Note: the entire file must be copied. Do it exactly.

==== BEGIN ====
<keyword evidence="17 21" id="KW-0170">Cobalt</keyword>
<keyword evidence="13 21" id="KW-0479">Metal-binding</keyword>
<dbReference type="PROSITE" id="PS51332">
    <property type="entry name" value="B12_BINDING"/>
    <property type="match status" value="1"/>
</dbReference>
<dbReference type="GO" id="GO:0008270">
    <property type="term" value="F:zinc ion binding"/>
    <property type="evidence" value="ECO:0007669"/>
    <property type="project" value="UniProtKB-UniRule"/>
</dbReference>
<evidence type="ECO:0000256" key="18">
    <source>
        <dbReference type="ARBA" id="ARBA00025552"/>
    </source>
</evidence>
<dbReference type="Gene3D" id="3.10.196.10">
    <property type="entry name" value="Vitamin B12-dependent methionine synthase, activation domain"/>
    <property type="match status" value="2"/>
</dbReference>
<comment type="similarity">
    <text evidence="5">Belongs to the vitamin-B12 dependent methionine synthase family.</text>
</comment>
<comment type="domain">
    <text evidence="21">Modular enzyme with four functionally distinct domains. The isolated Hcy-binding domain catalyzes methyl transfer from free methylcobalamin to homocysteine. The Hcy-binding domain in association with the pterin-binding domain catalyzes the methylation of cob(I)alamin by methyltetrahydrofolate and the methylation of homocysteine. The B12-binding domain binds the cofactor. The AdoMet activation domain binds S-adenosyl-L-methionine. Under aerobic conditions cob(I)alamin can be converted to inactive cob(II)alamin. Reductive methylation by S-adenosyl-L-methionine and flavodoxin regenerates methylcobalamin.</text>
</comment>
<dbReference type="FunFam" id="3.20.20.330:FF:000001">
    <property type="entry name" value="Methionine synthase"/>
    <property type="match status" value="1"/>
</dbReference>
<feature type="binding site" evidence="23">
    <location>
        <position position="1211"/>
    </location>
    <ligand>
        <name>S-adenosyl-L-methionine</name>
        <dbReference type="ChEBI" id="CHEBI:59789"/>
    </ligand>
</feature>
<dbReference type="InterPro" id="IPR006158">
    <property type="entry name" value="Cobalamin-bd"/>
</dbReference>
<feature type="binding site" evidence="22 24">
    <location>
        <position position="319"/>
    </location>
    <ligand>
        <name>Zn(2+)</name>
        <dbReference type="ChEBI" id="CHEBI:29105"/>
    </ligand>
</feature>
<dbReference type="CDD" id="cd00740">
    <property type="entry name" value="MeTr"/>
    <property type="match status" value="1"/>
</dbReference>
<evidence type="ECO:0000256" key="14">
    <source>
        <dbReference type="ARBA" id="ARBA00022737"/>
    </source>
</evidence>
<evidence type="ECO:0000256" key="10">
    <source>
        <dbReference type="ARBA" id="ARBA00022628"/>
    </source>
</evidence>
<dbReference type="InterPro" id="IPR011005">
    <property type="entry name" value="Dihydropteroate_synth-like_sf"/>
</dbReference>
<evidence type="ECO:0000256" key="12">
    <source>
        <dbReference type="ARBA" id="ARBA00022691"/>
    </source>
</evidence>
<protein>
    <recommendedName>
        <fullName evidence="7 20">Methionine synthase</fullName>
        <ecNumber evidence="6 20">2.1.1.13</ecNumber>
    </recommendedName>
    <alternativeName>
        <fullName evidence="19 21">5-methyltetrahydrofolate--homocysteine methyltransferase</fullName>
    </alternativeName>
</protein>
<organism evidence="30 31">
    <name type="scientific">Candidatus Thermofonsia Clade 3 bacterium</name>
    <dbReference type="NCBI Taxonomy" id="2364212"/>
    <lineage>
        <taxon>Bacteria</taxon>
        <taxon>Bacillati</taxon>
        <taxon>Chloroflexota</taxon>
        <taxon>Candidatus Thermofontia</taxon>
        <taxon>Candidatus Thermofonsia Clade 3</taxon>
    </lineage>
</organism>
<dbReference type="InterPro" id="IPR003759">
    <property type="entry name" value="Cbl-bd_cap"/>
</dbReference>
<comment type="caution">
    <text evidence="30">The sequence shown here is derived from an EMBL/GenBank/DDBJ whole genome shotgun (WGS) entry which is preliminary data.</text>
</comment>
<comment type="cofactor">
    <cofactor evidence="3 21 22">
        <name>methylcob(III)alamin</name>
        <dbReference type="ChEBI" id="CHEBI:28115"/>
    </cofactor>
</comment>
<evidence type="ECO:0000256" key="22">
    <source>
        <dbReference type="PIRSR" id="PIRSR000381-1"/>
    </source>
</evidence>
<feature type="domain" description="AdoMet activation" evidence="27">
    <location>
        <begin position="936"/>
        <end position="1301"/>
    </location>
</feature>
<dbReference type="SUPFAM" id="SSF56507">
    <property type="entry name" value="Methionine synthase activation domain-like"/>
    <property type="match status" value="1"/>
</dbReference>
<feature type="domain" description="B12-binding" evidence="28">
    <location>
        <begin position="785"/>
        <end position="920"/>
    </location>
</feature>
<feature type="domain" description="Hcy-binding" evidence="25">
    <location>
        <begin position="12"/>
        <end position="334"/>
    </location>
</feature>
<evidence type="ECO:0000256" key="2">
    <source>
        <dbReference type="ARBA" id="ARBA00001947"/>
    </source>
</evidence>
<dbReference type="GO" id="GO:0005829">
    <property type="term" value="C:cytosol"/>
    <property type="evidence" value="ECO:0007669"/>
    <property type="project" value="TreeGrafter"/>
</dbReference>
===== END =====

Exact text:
<keyword evidence="17 21" id="KW-0170">Cobalt</keyword>
<keyword evidence="13 21" id="KW-0479">Metal-binding</keyword>
<dbReference type="PROSITE" id="PS51332">
    <property type="entry name" value="B12_BINDING"/>
    <property type="match status" value="1"/>
</dbReference>
<dbReference type="GO" id="GO:0008270">
    <property type="term" value="F:zinc ion binding"/>
    <property type="evidence" value="ECO:0007669"/>
    <property type="project" value="UniProtKB-UniRule"/>
</dbReference>
<evidence type="ECO:0000256" key="18">
    <source>
        <dbReference type="ARBA" id="ARBA00025552"/>
    </source>
</evidence>
<dbReference type="Gene3D" id="3.10.196.10">
    <property type="entry name" value="Vitamin B12-dependent methionine synthase, activation domain"/>
    <property type="match status" value="2"/>
</dbReference>
<comment type="similarity">
    <text evidence="5">Belongs to the vitamin-B12 dependent methionine synthase family.</text>
</comment>
<comment type="domain">
    <text evidence="21">Modular enzyme with four functionally distinct domains. The isolated Hcy-binding domain catalyzes methyl transfer from free methylcobalamin to homocysteine. The Hcy-binding domain in association with the pterin-binding domain catalyzes the methylation of cob(I)alamin by methyltetrahydrofolate and the methylation of homocysteine. The B12-binding domain binds the cofactor. The AdoMet activation domain binds S-adenosyl-L-methionine. Under aerobic conditions cob(I)alamin can be converted to inactive cob(II)alamin. Reductive methylation by S-adenosyl-L-methionine and flavodoxin regenerates methylcobalamin.</text>
</comment>
<dbReference type="FunFam" id="3.20.20.330:FF:000001">
    <property type="entry name" value="Methionine synthase"/>
    <property type="match status" value="1"/>
</dbReference>
<feature type="binding site" evidence="23">
    <location>
        <position position="1211"/>
    </location>
    <ligand>
        <name>S-adenosyl-L-methionine</name>
        <dbReference type="ChEBI" id="CHEBI:59789"/>
    </ligand>
</feature>
<dbReference type="InterPro" id="IPR006158">
    <property type="entry name" value="Cobalamin-bd"/>
</dbReference>
<feature type="binding site" evidence="22 24">
    <location>
        <position position="319"/>
    </location>
    <ligand>
        <name>Zn(2+)</name>
        <dbReference type="ChEBI" id="CHEBI:29105"/>
    </ligand>
</feature>
<dbReference type="CDD" id="cd00740">
    <property type="entry name" value="MeTr"/>
    <property type="match status" value="1"/>
</dbReference>
<evidence type="ECO:0000256" key="14">
    <source>
        <dbReference type="ARBA" id="ARBA00022737"/>
    </source>
</evidence>
<evidence type="ECO:0000256" key="10">
    <source>
        <dbReference type="ARBA" id="ARBA00022628"/>
    </source>
</evidence>
<dbReference type="InterPro" id="IPR011005">
    <property type="entry name" value="Dihydropteroate_synth-like_sf"/>
</dbReference>
<evidence type="ECO:0000256" key="12">
    <source>
        <dbReference type="ARBA" id="ARBA00022691"/>
    </source>
</evidence>
<protein>
    <recommendedName>
        <fullName evidence="7 20">Methionine synthase</fullName>
        <ecNumber evidence="6 20">2.1.1.13</ecNumber>
    </recommendedName>
    <alternativeName>
        <fullName evidence="19 21">5-methyltetrahydrofolate--homocysteine methyltransferase</fullName>
    </alternativeName>
</protein>
<organism evidence="30 31">
    <name type="scientific">Candidatus Thermofonsia Clade 3 bacterium</name>
    <dbReference type="NCBI Taxonomy" id="2364212"/>
    <lineage>
        <taxon>Bacteria</taxon>
        <taxon>Bacillati</taxon>
        <taxon>Chloroflexota</taxon>
        <taxon>Candidatus Thermofontia</taxon>
        <taxon>Candidatus Thermofonsia Clade 3</taxon>
    </lineage>
</organism>
<dbReference type="InterPro" id="IPR003759">
    <property type="entry name" value="Cbl-bd_cap"/>
</dbReference>
<comment type="caution">
    <text evidence="30">The sequence shown here is derived from an EMBL/GenBank/DDBJ whole genome shotgun (WGS) entry which is preliminary data.</text>
</comment>
<comment type="cofactor">
    <cofactor evidence="3 21 22">
        <name>methylcob(III)alamin</name>
        <dbReference type="ChEBI" id="CHEBI:28115"/>
    </cofactor>
</comment>
<evidence type="ECO:0000256" key="22">
    <source>
        <dbReference type="PIRSR" id="PIRSR000381-1"/>
    </source>
</evidence>
<feature type="domain" description="AdoMet activation" evidence="27">
    <location>
        <begin position="936"/>
        <end position="1301"/>
    </location>
</feature>
<dbReference type="SUPFAM" id="SSF56507">
    <property type="entry name" value="Methionine synthase activation domain-like"/>
    <property type="match status" value="1"/>
</dbReference>
<feature type="domain" description="B12-binding" evidence="28">
    <location>
        <begin position="785"/>
        <end position="920"/>
    </location>
</feature>
<feature type="domain" description="Hcy-binding" evidence="25">
    <location>
        <begin position="12"/>
        <end position="334"/>
    </location>
</feature>
<evidence type="ECO:0000256" key="2">
    <source>
        <dbReference type="ARBA" id="ARBA00001947"/>
    </source>
</evidence>
<dbReference type="GO" id="GO:0005829">
    <property type="term" value="C:cytosol"/>
    <property type="evidence" value="ECO:0007669"/>
    <property type="project" value="TreeGrafter"/>
</dbReference>